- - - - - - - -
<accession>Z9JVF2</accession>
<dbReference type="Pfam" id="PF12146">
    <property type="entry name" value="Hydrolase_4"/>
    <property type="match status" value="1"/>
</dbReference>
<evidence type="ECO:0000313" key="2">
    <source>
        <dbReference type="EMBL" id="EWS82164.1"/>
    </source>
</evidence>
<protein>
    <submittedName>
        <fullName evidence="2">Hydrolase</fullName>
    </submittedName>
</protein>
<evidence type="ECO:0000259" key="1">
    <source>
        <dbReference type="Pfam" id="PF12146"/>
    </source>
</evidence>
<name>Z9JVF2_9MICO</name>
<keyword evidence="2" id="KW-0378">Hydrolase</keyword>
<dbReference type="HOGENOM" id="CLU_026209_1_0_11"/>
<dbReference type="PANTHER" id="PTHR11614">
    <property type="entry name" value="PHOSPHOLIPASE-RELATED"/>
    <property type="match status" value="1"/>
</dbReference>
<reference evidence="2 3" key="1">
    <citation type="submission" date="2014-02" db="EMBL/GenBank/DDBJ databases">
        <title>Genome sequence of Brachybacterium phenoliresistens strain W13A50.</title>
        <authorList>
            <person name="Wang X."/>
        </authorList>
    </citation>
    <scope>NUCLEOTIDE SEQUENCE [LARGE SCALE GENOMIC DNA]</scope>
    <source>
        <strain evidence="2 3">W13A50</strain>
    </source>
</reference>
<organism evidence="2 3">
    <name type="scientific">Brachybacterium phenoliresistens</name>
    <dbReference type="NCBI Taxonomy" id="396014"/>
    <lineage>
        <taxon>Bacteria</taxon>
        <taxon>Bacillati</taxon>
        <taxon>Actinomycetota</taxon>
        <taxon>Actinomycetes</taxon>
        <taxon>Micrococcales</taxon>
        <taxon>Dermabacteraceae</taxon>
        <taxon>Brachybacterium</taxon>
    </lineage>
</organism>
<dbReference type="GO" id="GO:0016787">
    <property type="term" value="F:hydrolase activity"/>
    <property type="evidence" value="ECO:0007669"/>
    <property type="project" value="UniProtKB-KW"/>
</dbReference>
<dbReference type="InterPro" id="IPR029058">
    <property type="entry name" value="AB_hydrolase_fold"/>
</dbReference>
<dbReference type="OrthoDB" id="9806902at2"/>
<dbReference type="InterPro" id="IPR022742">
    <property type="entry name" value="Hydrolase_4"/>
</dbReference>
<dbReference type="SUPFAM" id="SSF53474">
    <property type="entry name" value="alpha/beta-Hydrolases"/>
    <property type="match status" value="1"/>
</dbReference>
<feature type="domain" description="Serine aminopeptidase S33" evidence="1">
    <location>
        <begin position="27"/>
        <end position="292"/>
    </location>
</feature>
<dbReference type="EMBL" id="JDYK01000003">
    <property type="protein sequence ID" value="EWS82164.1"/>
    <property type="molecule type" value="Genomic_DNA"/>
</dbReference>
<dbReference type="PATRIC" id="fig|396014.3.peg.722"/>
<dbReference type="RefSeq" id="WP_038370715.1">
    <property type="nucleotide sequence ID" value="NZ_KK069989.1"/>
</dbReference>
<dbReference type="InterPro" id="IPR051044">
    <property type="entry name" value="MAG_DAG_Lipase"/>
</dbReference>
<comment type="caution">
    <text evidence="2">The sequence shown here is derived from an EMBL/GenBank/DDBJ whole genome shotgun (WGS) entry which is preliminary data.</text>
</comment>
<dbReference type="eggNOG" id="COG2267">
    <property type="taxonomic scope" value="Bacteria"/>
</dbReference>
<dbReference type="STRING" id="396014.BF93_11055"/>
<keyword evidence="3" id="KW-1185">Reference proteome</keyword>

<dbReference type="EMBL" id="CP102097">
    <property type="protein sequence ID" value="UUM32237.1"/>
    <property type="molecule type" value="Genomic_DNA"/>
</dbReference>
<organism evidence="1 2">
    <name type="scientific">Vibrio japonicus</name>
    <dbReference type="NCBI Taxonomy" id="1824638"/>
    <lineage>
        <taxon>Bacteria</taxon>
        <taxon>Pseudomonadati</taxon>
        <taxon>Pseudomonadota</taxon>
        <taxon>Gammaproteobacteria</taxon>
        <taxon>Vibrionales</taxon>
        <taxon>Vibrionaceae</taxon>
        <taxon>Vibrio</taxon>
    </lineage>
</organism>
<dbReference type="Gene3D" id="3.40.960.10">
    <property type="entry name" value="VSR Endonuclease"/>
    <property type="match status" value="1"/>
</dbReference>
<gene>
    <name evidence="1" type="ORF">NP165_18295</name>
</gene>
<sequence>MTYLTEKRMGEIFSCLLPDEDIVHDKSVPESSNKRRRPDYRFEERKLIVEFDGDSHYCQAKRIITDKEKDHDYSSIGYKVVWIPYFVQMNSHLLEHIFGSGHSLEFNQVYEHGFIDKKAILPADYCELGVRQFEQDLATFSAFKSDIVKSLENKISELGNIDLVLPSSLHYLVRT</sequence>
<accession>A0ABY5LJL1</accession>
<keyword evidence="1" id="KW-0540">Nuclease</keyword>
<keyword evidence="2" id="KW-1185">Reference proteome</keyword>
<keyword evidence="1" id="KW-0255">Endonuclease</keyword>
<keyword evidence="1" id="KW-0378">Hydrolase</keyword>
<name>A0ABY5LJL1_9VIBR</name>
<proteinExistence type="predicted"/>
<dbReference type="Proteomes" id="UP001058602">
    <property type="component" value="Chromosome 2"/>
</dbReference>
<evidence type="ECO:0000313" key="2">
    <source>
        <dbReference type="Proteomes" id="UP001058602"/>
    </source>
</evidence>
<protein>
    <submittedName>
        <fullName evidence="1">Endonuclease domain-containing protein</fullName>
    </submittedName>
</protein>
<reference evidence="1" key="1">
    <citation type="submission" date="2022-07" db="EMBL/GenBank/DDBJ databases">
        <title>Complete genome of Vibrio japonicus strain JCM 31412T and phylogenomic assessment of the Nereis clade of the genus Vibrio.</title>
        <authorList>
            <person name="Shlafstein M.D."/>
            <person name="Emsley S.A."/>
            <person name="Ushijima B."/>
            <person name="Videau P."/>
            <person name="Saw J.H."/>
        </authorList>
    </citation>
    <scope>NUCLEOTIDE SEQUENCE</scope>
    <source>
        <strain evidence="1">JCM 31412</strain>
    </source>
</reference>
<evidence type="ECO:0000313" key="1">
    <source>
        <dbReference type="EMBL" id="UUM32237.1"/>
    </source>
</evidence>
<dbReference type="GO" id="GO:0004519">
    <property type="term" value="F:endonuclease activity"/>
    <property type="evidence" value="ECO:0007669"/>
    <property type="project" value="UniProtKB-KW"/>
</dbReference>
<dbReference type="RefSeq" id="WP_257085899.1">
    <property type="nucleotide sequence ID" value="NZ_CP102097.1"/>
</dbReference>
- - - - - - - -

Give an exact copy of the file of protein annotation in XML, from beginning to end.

<accession>Z9JVF2</accession>
<dbReference type="Pfam" id="PF12146">
    <property type="entry name" value="Hydrolase_4"/>
    <property type="match status" value="1"/>
</dbReference>
<evidence type="ECO:0000313" key="2">
    <source>
        <dbReference type="EMBL" id="EWS82164.1"/>
    </source>
</evidence>
<protein>
    <submittedName>
        <fullName evidence="2">Hydrolase</fullName>
    </submittedName>
</protein>
<evidence type="ECO:0000259" key="1">
    <source>
        <dbReference type="Pfam" id="PF12146"/>
    </source>
</evidence>
<name>Z9JVF2_9MICO</name>
<keyword evidence="2" id="KW-0378">Hydrolase</keyword>
<dbReference type="HOGENOM" id="CLU_026209_1_0_11"/>
<dbReference type="PANTHER" id="PTHR11614">
    <property type="entry name" value="PHOSPHOLIPASE-RELATED"/>
    <property type="match status" value="1"/>
</dbReference>
<reference evidence="2 3" key="1">
    <citation type="submission" date="2014-02" db="EMBL/GenBank/DDBJ databases">
        <title>Genome sequence of Brachybacterium phenoliresistens strain W13A50.</title>
        <authorList>
            <person name="Wang X."/>
        </authorList>
    </citation>
    <scope>NUCLEOTIDE SEQUENCE [LARGE SCALE GENOMIC DNA]</scope>
    <source>
        <strain evidence="2 3">W13A50</strain>
    </source>
</reference>
<organism evidence="2 3">
    <name type="scientific">Brachybacterium phenoliresistens</name>
    <dbReference type="NCBI Taxonomy" id="396014"/>
    <lineage>
        <taxon>Bacteria</taxon>
        <taxon>Bacillati</taxon>
        <taxon>Actinomycetota</taxon>
        <taxon>Actinomycetes</taxon>
        <taxon>Micrococcales</taxon>
        <taxon>Dermabacteraceae</taxon>
        <taxon>Brachybacterium</taxon>
    </lineage>
</organism>
<dbReference type="GO" id="GO:0016787">
    <property type="term" value="F:hydrolase activity"/>
    <property type="evidence" value="ECO:0007669"/>
    <property type="project" value="UniProtKB-KW"/>
</dbReference>
<dbReference type="InterPro" id="IPR029058">
    <property type="entry name" value="AB_hydrolase_fold"/>
</dbReference>
<dbReference type="OrthoDB" id="9806902at2"/>
<dbReference type="InterPro" id="IPR022742">
    <property type="entry name" value="Hydrolase_4"/>
</dbReference>
<dbReference type="SUPFAM" id="SSF53474">
    <property type="entry name" value="alpha/beta-Hydrolases"/>
    <property type="match status" value="1"/>
</dbReference>
<feature type="domain" description="Serine aminopeptidase S33" evidence="1">
    <location>
        <begin position="27"/>
        <end position="292"/>
    </location>
</feature>
<dbReference type="EMBL" id="JDYK01000003">
    <property type="protein sequence ID" value="EWS82164.1"/>
    <property type="molecule type" value="Genomic_DNA"/>
</dbReference>
<dbReference type="PATRIC" id="fig|396014.3.peg.722"/>
<dbReference type="RefSeq" id="WP_038370715.1">
    <property type="nucleotide sequence ID" value="NZ_KK069989.1"/>
</dbReference>
<dbReference type="InterPro" id="IPR051044">
    <property type="entry name" value="MAG_DAG_Lipase"/>
</dbReference>
<comment type="caution">
    <text evidence="2">The sequence shown here is derived from an EMBL/GenBank/DDBJ whole genome shotgun (WGS) entry which is preliminary data.</text>
</comment>
<dbReference type="eggNOG" id="COG2267">
    <property type="taxonomic scope" value="Bacteria"/>
</dbReference>
<dbReference type="STRING" id="396014.BF93_11055"/>
<keyword evidence="3" id="KW-1185">Reference proteome</keyword>

<dbReference type="EMBL" id="CP102097">
    <property type="protein sequence ID" value="UUM32237.1"/>
    <property type="molecule type" value="Genomic_DNA"/>
</dbReference>
<organism evidence="1 2">
    <name type="scientific">Vibrio japonicus</name>
    <dbReference type="NCBI Taxonomy" id="1824638"/>
    <lineage>
        <taxon>Bacteria</taxon>
        <taxon>Pseudomonadati</taxon>
        <taxon>Pseudomonadota</taxon>
        <taxon>Gammaproteobacteria</taxon>
        <taxon>Vibrionales</taxon>
        <taxon>Vibrionaceae</taxon>
        <taxon>Vibrio</taxon>
    </lineage>
</organism>
<dbReference type="Gene3D" id="3.40.960.10">
    <property type="entry name" value="VSR Endonuclease"/>
    <property type="match status" value="1"/>
</dbReference>
<gene>
    <name evidence="1" type="ORF">NP165_18295</name>
</gene>
<sequence>MTYLTEKRMGEIFSCLLPDEDIVHDKSVPESSNKRRRPDYRFEERKLIVEFDGDSHYCQAKRIITDKEKDHDYSSIGYKVVWIPYFVQMNSHLLEHIFGSGHSLEFNQVYEHGFIDKKAILPADYCELGVRQFEQDLATFSAFKSDIVKSLENKISELGNIDLVLPSSLHYLVRT</sequence>
<accession>A0ABY5LJL1</accession>
<keyword evidence="1" id="KW-0540">Nuclease</keyword>
<keyword evidence="2" id="KW-1185">Reference proteome</keyword>
<keyword evidence="1" id="KW-0255">Endonuclease</keyword>
<keyword evidence="1" id="KW-0378">Hydrolase</keyword>
<name>A0ABY5LJL1_9VIBR</name>
<proteinExistence type="predicted"/>
<dbReference type="Proteomes" id="UP001058602">
    <property type="component" value="Chromosome 2"/>
</dbReference>
<evidence type="ECO:0000313" key="2">
    <source>
        <dbReference type="Proteomes" id="UP001058602"/>
    </source>
</evidence>
<protein>
    <submittedName>
        <fullName evidence="1">Endonuclease domain-containing protein</fullName>
    </submittedName>
</protein>
<reference evidence="1" key="1">
    <citation type="submission" date="2022-07" db="EMBL/GenBank/DDBJ databases">
        <title>Complete genome of Vibrio japonicus strain JCM 31412T and phylogenomic assessment of the Nereis clade of the genus Vibrio.</title>
        <authorList>
            <person name="Shlafstein M.D."/>
            <person name="Emsley S.A."/>
            <person name="Ushijima B."/>
            <person name="Videau P."/>
            <person name="Saw J.H."/>
        </authorList>
    </citation>
    <scope>NUCLEOTIDE SEQUENCE</scope>
    <source>
        <strain evidence="1">JCM 31412</strain>
    </source>
</reference>
<evidence type="ECO:0000313" key="1">
    <source>
        <dbReference type="EMBL" id="UUM32237.1"/>
    </source>
</evidence>
<dbReference type="GO" id="GO:0004519">
    <property type="term" value="F:endonuclease activity"/>
    <property type="evidence" value="ECO:0007669"/>
    <property type="project" value="UniProtKB-KW"/>
</dbReference>
<dbReference type="RefSeq" id="WP_257085899.1">
    <property type="nucleotide sequence ID" value="NZ_CP102097.1"/>
</dbReference>